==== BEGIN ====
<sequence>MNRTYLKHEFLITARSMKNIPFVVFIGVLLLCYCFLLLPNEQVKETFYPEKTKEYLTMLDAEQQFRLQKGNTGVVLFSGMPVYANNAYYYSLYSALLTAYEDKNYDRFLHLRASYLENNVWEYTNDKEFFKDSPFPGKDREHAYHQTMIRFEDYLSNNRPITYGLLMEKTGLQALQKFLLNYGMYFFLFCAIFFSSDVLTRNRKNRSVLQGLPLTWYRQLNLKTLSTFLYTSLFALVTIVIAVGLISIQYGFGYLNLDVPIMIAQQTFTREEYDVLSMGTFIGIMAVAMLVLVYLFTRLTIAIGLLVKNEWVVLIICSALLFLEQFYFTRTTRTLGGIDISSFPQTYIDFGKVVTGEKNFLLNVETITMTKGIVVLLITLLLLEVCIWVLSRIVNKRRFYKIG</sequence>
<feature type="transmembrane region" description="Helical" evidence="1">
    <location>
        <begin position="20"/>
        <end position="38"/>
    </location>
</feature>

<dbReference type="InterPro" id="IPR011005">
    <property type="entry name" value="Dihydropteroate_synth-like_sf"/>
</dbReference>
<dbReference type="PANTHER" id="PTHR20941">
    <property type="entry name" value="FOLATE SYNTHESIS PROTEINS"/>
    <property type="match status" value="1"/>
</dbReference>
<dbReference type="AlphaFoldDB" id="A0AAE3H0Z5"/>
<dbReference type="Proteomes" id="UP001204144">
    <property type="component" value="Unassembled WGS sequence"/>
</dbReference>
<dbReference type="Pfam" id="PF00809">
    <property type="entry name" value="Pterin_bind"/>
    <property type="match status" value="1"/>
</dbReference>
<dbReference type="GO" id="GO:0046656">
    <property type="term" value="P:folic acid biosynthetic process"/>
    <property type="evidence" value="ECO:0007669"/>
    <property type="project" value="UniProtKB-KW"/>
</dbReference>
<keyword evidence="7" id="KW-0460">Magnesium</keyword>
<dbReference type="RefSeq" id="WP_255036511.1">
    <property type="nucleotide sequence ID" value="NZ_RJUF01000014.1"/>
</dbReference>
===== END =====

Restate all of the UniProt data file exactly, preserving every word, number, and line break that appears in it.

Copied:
<sequence>MNRTYLKHEFLITARSMKNIPFVVFIGVLLLCYCFLLLPNEQVKETFYPEKTKEYLTMLDAEQQFRLQKGNTGVVLFSGMPVYANNAYYYSLYSALLTAYEDKNYDRFLHLRASYLENNVWEYTNDKEFFKDSPFPGKDREHAYHQTMIRFEDYLSNNRPITYGLLMEKTGLQALQKFLLNYGMYFFLFCAIFFSSDVLTRNRKNRSVLQGLPLTWYRQLNLKTLSTFLYTSLFALVTIVIAVGLISIQYGFGYLNLDVPIMIAQQTFTREEYDVLSMGTFIGIMAVAMLVLVYLFTRLTIAIGLLVKNEWVVLIICSALLFLEQFYFTRTTRTLGGIDISSFPQTYIDFGKVVTGEKNFLLNVETITMTKGIVVLLITLLLLEVCIWVLSRIVNKRRFYKIG</sequence>
<feature type="transmembrane region" description="Helical" evidence="1">
    <location>
        <begin position="20"/>
        <end position="38"/>
    </location>
</feature>

<dbReference type="InterPro" id="IPR011005">
    <property type="entry name" value="Dihydropteroate_synth-like_sf"/>
</dbReference>
<dbReference type="PANTHER" id="PTHR20941">
    <property type="entry name" value="FOLATE SYNTHESIS PROTEINS"/>
    <property type="match status" value="1"/>
</dbReference>
<dbReference type="AlphaFoldDB" id="A0AAE3H0Z5"/>
<dbReference type="Proteomes" id="UP001204144">
    <property type="component" value="Unassembled WGS sequence"/>
</dbReference>
<dbReference type="Pfam" id="PF00809">
    <property type="entry name" value="Pterin_bind"/>
    <property type="match status" value="1"/>
</dbReference>
<dbReference type="GO" id="GO:0046656">
    <property type="term" value="P:folic acid biosynthetic process"/>
    <property type="evidence" value="ECO:0007669"/>
    <property type="project" value="UniProtKB-KW"/>
</dbReference>
<keyword evidence="7" id="KW-0460">Magnesium</keyword>
<dbReference type="RefSeq" id="WP_255036511.1">
    <property type="nucleotide sequence ID" value="NZ_RJUF01000014.1"/>
</dbReference>